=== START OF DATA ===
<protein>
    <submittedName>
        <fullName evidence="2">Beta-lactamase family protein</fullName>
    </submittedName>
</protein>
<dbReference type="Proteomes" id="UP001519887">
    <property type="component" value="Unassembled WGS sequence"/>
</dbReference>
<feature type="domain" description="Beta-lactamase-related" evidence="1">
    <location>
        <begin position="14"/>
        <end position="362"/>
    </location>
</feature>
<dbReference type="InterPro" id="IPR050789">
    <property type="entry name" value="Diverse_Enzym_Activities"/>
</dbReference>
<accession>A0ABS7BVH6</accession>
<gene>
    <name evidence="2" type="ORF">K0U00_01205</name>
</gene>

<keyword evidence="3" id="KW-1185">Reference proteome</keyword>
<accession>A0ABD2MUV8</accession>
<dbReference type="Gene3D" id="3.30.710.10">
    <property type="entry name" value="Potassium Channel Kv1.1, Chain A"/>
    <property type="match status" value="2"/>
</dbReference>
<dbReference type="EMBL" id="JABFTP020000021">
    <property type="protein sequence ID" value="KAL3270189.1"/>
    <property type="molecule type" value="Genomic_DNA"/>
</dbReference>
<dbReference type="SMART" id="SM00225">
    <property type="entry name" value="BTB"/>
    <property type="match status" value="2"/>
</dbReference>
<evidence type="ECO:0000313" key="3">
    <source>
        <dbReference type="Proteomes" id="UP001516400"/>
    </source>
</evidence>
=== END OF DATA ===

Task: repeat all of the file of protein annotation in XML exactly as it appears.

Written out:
<protein>
    <submittedName>
        <fullName evidence="2">Beta-lactamase family protein</fullName>
    </submittedName>
</protein>
<dbReference type="Proteomes" id="UP001519887">
    <property type="component" value="Unassembled WGS sequence"/>
</dbReference>
<feature type="domain" description="Beta-lactamase-related" evidence="1">
    <location>
        <begin position="14"/>
        <end position="362"/>
    </location>
</feature>
<dbReference type="InterPro" id="IPR050789">
    <property type="entry name" value="Diverse_Enzym_Activities"/>
</dbReference>
<accession>A0ABS7BVH6</accession>
<gene>
    <name evidence="2" type="ORF">K0U00_01205</name>
</gene>

<keyword evidence="3" id="KW-1185">Reference proteome</keyword>
<accession>A0ABD2MUV8</accession>
<dbReference type="Gene3D" id="3.30.710.10">
    <property type="entry name" value="Potassium Channel Kv1.1, Chain A"/>
    <property type="match status" value="2"/>
</dbReference>
<dbReference type="EMBL" id="JABFTP020000021">
    <property type="protein sequence ID" value="KAL3270189.1"/>
    <property type="molecule type" value="Genomic_DNA"/>
</dbReference>
<dbReference type="SMART" id="SM00225">
    <property type="entry name" value="BTB"/>
    <property type="match status" value="2"/>
</dbReference>
<evidence type="ECO:0000313" key="3">
    <source>
        <dbReference type="Proteomes" id="UP001516400"/>
    </source>
</evidence>